By Joel Warner
By Michael Roberts
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But Renee claimed David would pinch her arms until they were black and blue. Outsiders didn't see his temper tantrums, although Alice Risk said she did, according to Weld County social worker Natasha Smreker. The social worker told police she was present at a deposition taken last month where Renee's mother said that David had "fits" during which he would stiffen his arms and fall to the ground, striking either his face or the back of his head. Then he'd start screaming. The fits, Risk allegedly said, lasted anywhere from one minute to half an hour, and sometimes David would have as many as twelve fits in a day.
The fact that no one outside the immediate family saw David exhibit abnormal, unruly behavior is not inconsistent with attachment theory. Such children, experts say, are generally well-behaved around strangers.
But David did not act out in other ways that might be expected from an unattached child. Edick told police that she happened to be at the Polreis home one day when David's father returned from work. David called out, "Papa, Papa," and held out his arms to be picked up, Edick said. On another occasion, David appeared delighted to see his grandmother and ran to greet her at the door. "She'll want to pick him up," Renee allegedly told Edick. But Renee wouldn't allow it--purportedly because psychologist Byron Norton told her that hugging was not good for the boy unless the child himself initiated it.
Edick told police that it appeared to her that David was attached to his father and grandmother. He may not have bonded as closely with Renee, Edick said.
David's teachers noticed much the same things.
The first time Renee left David at Bright's daycare center, Bright tells Westword, David exhibited signs of severe separation anxiety. "When she went out the door, he threw a huge fit," she says. "When we tried to comfort him and hold him, he said, 'Nyet, nyet,'" reverting to his mother tongue.
Bright and Renee were extremely pleased by David's emotional and noisy display, taking it to mean he was bonding with his mother. "[Renee] had been warned not to get too anxious about his attachment to her and to not expect too much too soon," Bright says. "She'd been told that when she left, there was a real possibility he wouldn't miss her."
David also seemed upset by the fact that in daycare he was separated from Isaac, who was placed in a room with other four-year-olds, says Bright. But it wasn't long before David showed true delight at coming to daycare. According to his primary daycare worker, Pamela Smith, when David arrived, he would yell out her name and come running to give her a hug. David got along well with the other kids in his group, Smith told police, and though she'd occasionally seen David whack his brother Isaac, David never really hurt the older boy.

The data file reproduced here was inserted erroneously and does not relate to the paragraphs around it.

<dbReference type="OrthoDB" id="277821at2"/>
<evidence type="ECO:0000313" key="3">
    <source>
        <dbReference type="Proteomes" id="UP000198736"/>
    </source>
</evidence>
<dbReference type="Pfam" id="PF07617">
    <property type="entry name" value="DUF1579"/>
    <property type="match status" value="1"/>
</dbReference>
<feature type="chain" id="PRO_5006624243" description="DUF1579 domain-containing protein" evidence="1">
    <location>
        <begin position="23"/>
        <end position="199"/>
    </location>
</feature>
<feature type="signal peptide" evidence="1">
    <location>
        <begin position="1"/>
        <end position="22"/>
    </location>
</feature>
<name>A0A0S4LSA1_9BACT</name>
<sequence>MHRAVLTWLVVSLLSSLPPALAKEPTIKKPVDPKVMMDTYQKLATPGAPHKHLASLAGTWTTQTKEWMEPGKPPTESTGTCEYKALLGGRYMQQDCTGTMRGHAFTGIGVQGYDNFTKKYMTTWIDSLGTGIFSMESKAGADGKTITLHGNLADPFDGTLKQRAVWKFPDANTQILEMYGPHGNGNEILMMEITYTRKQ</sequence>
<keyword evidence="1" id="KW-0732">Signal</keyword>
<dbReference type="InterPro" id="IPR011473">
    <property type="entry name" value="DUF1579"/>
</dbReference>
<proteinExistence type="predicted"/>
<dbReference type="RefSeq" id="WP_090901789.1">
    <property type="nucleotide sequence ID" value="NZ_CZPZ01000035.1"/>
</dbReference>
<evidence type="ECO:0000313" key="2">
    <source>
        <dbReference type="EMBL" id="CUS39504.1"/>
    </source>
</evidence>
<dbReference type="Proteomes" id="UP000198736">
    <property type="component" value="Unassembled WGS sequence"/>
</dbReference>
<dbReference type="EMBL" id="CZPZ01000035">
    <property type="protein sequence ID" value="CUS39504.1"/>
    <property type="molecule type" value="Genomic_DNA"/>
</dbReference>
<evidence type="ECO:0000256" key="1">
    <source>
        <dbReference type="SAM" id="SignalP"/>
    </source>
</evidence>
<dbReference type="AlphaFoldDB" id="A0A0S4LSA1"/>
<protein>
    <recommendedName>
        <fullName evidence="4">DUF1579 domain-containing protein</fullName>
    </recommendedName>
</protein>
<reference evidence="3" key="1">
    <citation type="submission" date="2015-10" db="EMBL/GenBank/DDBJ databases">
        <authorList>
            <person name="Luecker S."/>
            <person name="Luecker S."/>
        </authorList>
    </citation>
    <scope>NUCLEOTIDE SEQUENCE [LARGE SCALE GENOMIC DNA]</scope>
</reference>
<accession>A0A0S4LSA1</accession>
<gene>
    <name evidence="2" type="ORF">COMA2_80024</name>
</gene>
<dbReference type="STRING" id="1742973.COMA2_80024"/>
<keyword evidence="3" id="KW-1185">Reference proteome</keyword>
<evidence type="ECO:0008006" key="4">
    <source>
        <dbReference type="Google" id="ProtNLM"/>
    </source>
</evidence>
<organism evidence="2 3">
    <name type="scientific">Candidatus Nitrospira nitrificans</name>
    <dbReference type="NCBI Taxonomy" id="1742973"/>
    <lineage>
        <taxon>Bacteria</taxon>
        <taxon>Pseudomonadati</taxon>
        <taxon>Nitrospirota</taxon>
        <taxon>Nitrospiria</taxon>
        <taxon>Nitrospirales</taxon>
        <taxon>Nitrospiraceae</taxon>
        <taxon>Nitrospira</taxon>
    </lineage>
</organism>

However, Smith told police that Renee told her David could be violent. Shortly before the boy died, Smith said, Renee showed her a restraining technique that she'd learned in therapy and that Smith was to use on David whenever he flew into a rage. But, Smith said, David had never gotten out of control at the center--she'd never even seen him angry. For that matter, Smith told police, she'd never seen Renee angry or out of control, either, and had never detected any sign that he was being abused.
Once when Renee came to pick David up from daycare, Smith told police, David fell and bumped his head. Renee knelt beside the boy, put her hand on his forehead and prayed. "I saw no signs of hostility or rage in Renee or [her husband]," says Bright. "They are the most calm, peaceful, Christian people that you'd ever want to meet."
Bright does recall seeing David exhibit some inappropriate behavior toward his father. "I'd seen David slap [his father] in the face," she says. "He didn't seem to know the difference between a slap and a kiss. He'd slap hard and then laugh. He thought he was being cute--he was only two and a half.
"He was so new to them, he didn't know better," Bright adds. "We were teaching him appropriate ways to show affection."
And Bright says she believes David felt true affection for the Polreises. "When his parents would come to pick him up," Bright says, "[David] would get all excited, and he and Isaac would run up and down the hall."
Whenever Renee lingered at the center to talk with Bright, Dave Polreis would keep his boys occupied with a boisterous round of hide-and-seek or some manner of chasing game. During those conversations with Renee, Bright says, her friend sometimes shared with her things she'd heard or come to believe about attachment disorder. "She'd talk about counseling and play therapy and support groups and about all the discouraging information," Bright says.
According to Bright, Renee told her that Norton had warned that David might never bond with the family and that he could eventually pose a danger to Renee, her husband and Isaac.